12/8/1997:
Memory and Colour Vision
Part 2




Since various color lights distinguish themselves by their frequencies, the moment the incident light enters the electrons of conducting neuronal microelectrical currents, the only effective stimulus becomes, remaining all the way into the brain visual and other sensory neurons, the frequencies of the incident colour light particles. Generally , these light particles, as inclusion bodies in the electrons and other parts of the neurons, either travel with only the speed of these neural electrical flow or remain stationary within these nerve or support cells. If their frequency-specifying oscillations are effective enough on the sensory neurons, the latter then "senses" and provides the organism or person with a frequency-specific colour sensation, seeing green or red, or yellow, . . . in whichever colour the effectively-stimulating electromagnetic particle(s) may have. The most basic mechanism of colour perception therefore is the effective electromagnetic oscillatory stimulation of sensing neurons: oscillatory stimulations result in colour sensations.

At times, however, these light electromagnetic particles escape from their confinement and radiate out as elements of brainwaves whose detection by sensing people results in te-
lepathy. That is why, colour sensations can also be so telepathically detected by others receiving one's emitted or [amplified and] broadcast brainwaves.#FNT0 Whole live colour movies on screen viewed by me or fantasized or dreamed of by myself can be so simultaneously perceived by others receiving my brainwaves. This certainly may be one of the strongest proof of direct colour electromagnetic particle input into the brain as memory particles for subsequent retrieval in telepathy or fantasy, dreaming, thinking, imagining, hallucinating and deluding:#FNT1 At their very first time of being perceived, the various colours achieve being sensed through their frequency-specific oscillations. In their being subsequently recalled, they surely could achieve colour re-sensing through this same frequency-specificity and there is no plausible evidence that the re-sensed(as in recalling) colours can be in any form other than the colour-specific and colour-specifying frequency-specific electromagnetic particle units. But, ah . . .! when it comes to telepathic sensing of colours from other people's brainwaves, we know such colours perceived are in sensation identical to what we sense from seeing these colours themselves in other more concrete forms such as from a colour TV screen, colour wall papers, etc. Not only does this suggest these telepathically sensed colours being in the same frequency-specific manner, such that only when there are such colour-specific qualities in these telepathically sensed "signals" could colour sensation have been experienced in this fashion, but also does this preclude these "memory particles" telepathically transmitted via the brainwaves being anything other than electromagnetic particles: only electromagnetic particles or signals can be carried across in this way by various electromagnetic waves(e.g. brainwaves, or microwaves, radio waves). So, put together, when these memory pieces carried in telepathy are frequency-specific to provide different colour sensations and are electromagnetic particles, they can only be colour-specific and hence frequency-specific electromagnetic particles, the same description for those stimulating light corpuscles constituting the incident light entering the eyes at the time of seeing the colours of those original external objects(Fig. 1). Because colour lights have no better or other way of distinguishing or expressing themselves than by their differences in frequency and wavelength, and since we do recall colours as we first saw them(as in step 1, Fig. 1), the electromagnetic particles or their inducted copies for the various colours in the incident light are the very same ones causing colour sensation and turning into their own memory traces in the brain.#FNT2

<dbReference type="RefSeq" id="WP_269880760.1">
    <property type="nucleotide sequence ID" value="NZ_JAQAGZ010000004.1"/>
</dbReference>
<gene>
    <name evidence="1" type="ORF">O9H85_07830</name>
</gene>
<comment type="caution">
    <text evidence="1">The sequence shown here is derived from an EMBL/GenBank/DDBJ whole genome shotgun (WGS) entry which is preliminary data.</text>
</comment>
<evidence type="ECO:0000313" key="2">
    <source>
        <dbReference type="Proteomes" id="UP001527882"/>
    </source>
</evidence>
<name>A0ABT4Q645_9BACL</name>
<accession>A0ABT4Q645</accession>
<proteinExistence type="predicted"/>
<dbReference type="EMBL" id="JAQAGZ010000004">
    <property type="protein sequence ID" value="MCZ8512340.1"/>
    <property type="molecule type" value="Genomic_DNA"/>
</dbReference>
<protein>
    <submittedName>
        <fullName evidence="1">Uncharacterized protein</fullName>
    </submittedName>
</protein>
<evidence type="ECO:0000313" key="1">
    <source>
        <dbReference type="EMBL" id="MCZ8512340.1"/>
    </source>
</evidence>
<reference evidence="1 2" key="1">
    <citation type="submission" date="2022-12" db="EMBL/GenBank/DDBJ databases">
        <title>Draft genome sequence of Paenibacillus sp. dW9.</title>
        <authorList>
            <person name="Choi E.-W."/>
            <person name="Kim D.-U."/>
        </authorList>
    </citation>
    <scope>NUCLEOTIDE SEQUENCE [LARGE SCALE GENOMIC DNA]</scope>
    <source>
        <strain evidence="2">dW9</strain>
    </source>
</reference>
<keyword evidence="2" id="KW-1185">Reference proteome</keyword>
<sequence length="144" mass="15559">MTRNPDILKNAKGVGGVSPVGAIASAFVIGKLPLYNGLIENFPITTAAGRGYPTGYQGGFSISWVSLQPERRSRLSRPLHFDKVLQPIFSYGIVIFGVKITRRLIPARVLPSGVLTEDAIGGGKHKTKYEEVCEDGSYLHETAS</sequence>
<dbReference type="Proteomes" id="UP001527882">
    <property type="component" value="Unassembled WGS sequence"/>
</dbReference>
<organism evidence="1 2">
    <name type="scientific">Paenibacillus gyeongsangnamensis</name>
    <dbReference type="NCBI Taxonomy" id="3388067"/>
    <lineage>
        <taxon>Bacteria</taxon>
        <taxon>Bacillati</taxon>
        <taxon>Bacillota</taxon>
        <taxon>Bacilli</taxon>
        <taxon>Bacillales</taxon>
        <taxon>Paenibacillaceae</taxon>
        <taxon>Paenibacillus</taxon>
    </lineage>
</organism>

20/8/97:
In fact, neuronal sensing [ability] has distinguished the computers from the various animals and man. While the colour computers are capable of performing colour-specific functions, i.e., selecting the right colours as so directed by humans or man-made programs to do so, they do not sense these colours or images the way we and lots of animals do.

Actually, our own inability to sense the invisible electromagnetic rays is similar to the computers in that respect. Of all the electromagnetic radiations, only one narrow strip of them are visible and therefore called "visible light."
#FNT3 If all other electromagnetic rays are "visible," they would thus have been included in this . . .

Continued in b






0. K.C. Cheng, Cheng Review I: 1, (1997), 15-21.

1.K.C.Cheng, Cheng Review, I: 2, (1997), p1, footnote.

2. K.C. Cheng, The Electromagnetism of Memory, Mentation and Behaviour, (Toronto: K C Cheng Press), volumes 1-16, in press.

3 K.C. Cheng, Cheng Review I: 1, (1997), 4, Fig. 1.